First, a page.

As advanced electronics continue to supplant more and more elements of camera function and design, often displacing optical and mechanical systems, the camera of the future is being redefined. To give you a clearer picture of the emerging technologies that are destined to change the shape of cameras to come, let’s take a closer look at the implications of some of the emerging new tech found in the latest models.

Edited by George Schaub  |  Jun 22, 2012  |  First Published: May 01, 2012  |  1 comments

The Sony A65 is a feature-reduced version of the company’s A77 model. It offers a nominal resolution of 24MP (just like the A77). The A65 uses Sony’s SLT system, which combines a semi-translucent mirror system and an electronic viewfinder. The semi-translucent mirror reflects a part of the light to the Phase Detection AF sensor, which is located in the penta-prism bulge on the top of the body and allows for very fast focusing. At the same time, the image sensor is able to generate a digital live preview for the LCD on the back or on the mini LCD screen of the ELV. Both monitor systems use high-resolution LCDs. The large monitor on the back offers 921,600 RGB dots; the AMOLED ELV offers 2.3 million dots for a brilliant and crisp image.

Edited by George Schaub  |  Jun 12, 2012  |  1 comments

The Nikon D800E contains a 36MP full-format FX sensor, a resolution normally associated with digital backs. This makes the D800E a competitor with medium format cameras made by Hasselblad or Phase One. The “E” version of this camera is contsructed without a low pass filter, used in many digital cameras to avoid color moiré but that can create a certain softening of image details. To avoid this soft look, many medium format cameras or digital backs do not utilize this filter. In cameras that use the filter, moiré effects are filtered in their raw converter software.

George Schaub  |  May 11, 2012  |  First Published: Apr 01, 2012  |  0 comments

In this and a continuing series of articles in the coming months we’ll bring you the news and innovations from the recent Consumer Electronics Show (CES) held earlier this year in Las Vegas. While the show floor was dominated by “smart” this and that, from phones to TVs and tablets, we’ll concentrate on those items of most interest to photographers. This report is on the new and recently introduced D-SLRs and interchangeable lens mirrorless cameras.

George Schaub  |  Mar 27, 2012  |  8 comments

The new Canon 5D Mark III has a large and handy grip on the right side. The body is a lot smaller than the new EOS-1D X because the 5D Mark III doesn’t use a “motor winder like” bottom for the rechargeable battery and therefore doesn’t offer a second shutter release button and setup dial, convenient for vertical shots. An additional battery grip is offered as an option, however.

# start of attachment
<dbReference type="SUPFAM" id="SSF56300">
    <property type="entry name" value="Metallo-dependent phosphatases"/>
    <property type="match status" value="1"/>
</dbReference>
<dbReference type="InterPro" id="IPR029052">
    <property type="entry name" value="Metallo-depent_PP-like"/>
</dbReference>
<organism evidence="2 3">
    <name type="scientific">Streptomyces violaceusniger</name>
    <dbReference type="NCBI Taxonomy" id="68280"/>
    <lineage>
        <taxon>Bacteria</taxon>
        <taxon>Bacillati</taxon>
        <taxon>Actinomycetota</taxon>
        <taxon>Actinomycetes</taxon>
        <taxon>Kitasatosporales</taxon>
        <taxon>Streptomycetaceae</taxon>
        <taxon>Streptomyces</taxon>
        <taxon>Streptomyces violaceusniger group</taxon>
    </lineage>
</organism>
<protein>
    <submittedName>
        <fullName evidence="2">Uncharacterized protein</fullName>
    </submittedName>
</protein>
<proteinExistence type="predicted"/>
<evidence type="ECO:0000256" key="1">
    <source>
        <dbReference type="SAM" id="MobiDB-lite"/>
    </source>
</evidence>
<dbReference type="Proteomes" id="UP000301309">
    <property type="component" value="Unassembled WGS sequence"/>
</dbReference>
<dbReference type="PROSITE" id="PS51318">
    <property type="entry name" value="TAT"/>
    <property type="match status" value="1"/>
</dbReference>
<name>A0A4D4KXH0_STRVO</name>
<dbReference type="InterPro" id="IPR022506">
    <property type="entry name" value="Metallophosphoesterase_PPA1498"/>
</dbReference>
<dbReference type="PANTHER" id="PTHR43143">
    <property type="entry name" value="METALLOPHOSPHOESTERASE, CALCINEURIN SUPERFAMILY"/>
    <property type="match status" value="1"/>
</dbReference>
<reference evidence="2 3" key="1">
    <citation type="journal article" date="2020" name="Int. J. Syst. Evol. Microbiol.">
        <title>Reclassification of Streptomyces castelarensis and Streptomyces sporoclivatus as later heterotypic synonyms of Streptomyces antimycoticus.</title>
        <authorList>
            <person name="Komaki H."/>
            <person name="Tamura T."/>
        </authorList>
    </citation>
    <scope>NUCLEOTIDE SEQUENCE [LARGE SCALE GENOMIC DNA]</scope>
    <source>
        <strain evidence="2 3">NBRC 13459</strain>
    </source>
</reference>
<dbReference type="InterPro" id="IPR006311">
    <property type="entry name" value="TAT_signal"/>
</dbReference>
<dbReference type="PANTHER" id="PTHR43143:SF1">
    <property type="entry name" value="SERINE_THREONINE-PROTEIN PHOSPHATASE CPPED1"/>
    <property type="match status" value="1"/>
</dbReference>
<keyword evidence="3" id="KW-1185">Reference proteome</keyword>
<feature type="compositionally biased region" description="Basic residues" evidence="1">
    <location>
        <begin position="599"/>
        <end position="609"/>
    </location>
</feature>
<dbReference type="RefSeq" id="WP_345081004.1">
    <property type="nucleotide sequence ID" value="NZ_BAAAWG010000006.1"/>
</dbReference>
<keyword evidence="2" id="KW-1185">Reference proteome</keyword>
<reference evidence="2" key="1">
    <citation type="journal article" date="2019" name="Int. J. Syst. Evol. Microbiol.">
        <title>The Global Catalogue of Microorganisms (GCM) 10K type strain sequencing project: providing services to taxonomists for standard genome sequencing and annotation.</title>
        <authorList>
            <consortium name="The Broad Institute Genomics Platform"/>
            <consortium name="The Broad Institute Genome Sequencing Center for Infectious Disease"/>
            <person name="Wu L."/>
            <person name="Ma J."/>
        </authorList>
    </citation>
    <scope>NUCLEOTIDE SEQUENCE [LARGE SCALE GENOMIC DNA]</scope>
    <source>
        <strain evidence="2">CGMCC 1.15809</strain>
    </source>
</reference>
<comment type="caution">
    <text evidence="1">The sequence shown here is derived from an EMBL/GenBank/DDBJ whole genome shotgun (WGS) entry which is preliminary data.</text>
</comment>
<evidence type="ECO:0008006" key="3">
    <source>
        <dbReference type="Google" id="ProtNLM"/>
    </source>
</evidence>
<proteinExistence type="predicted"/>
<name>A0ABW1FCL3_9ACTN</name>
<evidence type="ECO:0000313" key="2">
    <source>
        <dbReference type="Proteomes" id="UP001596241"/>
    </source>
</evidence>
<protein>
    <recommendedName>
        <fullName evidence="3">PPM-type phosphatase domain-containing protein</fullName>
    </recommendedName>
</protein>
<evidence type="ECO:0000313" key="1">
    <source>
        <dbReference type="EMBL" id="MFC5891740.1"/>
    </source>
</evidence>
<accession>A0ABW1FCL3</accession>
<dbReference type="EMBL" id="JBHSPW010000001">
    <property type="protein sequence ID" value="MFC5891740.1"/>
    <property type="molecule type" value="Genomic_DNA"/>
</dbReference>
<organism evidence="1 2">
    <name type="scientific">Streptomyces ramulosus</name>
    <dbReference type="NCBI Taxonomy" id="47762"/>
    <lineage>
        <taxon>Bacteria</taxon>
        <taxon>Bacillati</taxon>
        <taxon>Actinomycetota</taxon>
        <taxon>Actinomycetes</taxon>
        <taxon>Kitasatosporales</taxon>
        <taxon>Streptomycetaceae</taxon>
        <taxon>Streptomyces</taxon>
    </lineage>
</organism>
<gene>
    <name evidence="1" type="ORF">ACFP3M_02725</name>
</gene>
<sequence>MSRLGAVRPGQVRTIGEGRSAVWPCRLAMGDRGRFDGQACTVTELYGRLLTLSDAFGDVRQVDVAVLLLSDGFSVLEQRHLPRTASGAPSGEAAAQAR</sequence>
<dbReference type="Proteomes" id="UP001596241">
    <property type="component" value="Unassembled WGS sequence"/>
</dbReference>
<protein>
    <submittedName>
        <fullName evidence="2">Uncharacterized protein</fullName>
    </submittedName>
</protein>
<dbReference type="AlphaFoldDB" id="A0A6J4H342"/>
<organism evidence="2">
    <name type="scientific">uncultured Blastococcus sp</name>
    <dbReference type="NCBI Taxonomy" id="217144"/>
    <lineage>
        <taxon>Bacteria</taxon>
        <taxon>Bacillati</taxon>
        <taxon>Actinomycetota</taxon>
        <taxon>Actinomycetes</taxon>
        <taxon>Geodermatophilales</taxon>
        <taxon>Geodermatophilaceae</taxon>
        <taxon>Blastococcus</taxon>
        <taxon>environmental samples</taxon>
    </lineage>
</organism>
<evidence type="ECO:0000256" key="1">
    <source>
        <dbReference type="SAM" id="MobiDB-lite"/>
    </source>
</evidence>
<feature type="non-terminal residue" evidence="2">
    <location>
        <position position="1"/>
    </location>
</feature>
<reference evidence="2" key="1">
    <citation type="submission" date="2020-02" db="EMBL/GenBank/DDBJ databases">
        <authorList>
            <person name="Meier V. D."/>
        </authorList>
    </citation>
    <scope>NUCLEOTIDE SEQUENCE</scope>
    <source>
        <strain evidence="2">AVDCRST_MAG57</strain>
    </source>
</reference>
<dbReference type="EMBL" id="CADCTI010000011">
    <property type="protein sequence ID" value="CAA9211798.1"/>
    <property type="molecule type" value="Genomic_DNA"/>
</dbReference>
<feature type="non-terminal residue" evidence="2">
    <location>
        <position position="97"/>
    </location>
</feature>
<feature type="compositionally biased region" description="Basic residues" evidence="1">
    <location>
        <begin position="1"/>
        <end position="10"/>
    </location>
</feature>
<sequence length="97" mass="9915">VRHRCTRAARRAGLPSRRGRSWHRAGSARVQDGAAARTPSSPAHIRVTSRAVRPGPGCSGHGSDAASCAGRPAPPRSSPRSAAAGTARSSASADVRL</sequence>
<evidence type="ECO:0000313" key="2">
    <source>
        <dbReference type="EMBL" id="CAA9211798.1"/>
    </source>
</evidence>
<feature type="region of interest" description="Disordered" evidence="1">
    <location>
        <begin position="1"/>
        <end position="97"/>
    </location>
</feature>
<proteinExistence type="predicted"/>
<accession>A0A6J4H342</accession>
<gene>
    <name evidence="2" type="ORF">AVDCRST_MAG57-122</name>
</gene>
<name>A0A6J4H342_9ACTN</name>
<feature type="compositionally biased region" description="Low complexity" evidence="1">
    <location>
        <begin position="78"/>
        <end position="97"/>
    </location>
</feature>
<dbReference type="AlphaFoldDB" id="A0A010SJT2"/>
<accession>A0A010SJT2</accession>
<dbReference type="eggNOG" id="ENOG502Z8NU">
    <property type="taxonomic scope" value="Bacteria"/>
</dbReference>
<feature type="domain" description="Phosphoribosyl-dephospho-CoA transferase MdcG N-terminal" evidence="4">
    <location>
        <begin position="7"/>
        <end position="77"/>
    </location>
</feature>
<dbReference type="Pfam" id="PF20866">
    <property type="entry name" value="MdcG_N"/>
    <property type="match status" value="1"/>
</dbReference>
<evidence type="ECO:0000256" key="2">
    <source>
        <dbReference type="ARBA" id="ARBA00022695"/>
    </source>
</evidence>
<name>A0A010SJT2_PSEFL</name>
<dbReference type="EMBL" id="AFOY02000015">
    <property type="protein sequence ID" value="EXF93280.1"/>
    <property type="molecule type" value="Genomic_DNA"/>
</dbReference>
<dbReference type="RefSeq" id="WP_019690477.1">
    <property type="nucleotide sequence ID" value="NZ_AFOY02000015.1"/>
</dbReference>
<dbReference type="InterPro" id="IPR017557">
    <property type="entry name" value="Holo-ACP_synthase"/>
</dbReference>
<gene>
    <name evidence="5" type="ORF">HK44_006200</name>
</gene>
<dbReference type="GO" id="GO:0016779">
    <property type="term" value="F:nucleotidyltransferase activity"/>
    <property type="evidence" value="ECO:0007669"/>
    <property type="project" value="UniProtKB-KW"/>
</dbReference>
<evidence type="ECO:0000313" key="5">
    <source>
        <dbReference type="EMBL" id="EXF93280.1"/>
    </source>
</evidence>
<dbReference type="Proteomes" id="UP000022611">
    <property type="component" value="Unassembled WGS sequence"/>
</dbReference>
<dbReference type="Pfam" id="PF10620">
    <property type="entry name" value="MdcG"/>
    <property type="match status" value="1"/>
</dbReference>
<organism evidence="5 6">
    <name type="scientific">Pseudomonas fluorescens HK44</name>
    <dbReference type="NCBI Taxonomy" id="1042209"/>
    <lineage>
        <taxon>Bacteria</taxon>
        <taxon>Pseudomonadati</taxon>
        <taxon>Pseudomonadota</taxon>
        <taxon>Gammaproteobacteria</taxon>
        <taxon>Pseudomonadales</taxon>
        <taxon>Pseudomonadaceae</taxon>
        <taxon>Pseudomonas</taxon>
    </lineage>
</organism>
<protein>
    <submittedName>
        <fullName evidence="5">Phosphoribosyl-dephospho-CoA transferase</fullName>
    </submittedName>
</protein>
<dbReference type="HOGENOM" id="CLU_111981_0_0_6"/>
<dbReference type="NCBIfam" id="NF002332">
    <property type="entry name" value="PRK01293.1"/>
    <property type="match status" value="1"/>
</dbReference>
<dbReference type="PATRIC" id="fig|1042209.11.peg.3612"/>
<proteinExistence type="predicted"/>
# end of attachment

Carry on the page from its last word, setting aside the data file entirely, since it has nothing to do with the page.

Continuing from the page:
George Schaub  |  Mar 21, 2012  |  0 comments

The Canon EOS-1D X is a professional camera system that could be considered ideal for sports photography and photojournalism. It offers extremely high speed and is fully customizable to fit the needs of every photographer. It has a massive and robust body, with many functional elements available in a type of “dual version control” that allows for comfortable shooting in landscape or portrait orientation. Small joysticks and a lot of setup dials will help users navigate through the very comprehensive menus and to set up all parameters in a fast and intuitive manner.

Jack Neubart  |  Feb 13, 2012  |  First Published: Jan 01, 2012  |  0 comments

The new Nikon D5100 D-SLR is a compact and lightweight DX-format camera. The body is about two-thirds the size of a D300, recording on SD/SDHC/SDXC memory cards. The similarly compact kit lens, an 18-55mm VR, provides good balance, and, along with my Nikon SB-900 Speedlight, all fits neatly into a compact camera bag. The grip on the D5100 was a little smaller than what I was used to, but I soon grew accustomed to it.

Joe Farace  |  Feb 09, 2012  |  First Published: Jan 01, 2012  |  5 comments

“We’ve got to consider the pros and cons, make a list, get advice…” —Jim Backus in Rebel Without a Cause

 

I don’t blame you for being confused. I just tested the EOS Rebel T3i, which I really, really liked, and along comes this review of the EOS Rebel T3. What’s the difference? In practical terms the Rebel T3 is somewhat smaller in size, lower in resolution (12.2 vs. 18 megapixel), and lacks the T3i’s swiveling LCD screen. Oh yeah, and it’s cheaper, too. But is it any good?

Joe Farace  |  Jan 11, 2012  |  First Published: Dec 01, 2011  |  17 comments

Rebels have always delivered good value wrapped up in a compact package and it’s why I personally own two—a Rebel XT and a Rebel XTi—both of them converted to infrared-only capture. The 18-megapixel EOS Rebel T3i is clearly an evolutionary model in the line, but owners of older Rebels should take a hard look at this new model because it clearly represents Canon’s new face as reflected in the previously released EOS 60D—the flip-out screen, in-camera filters, and all that jazz.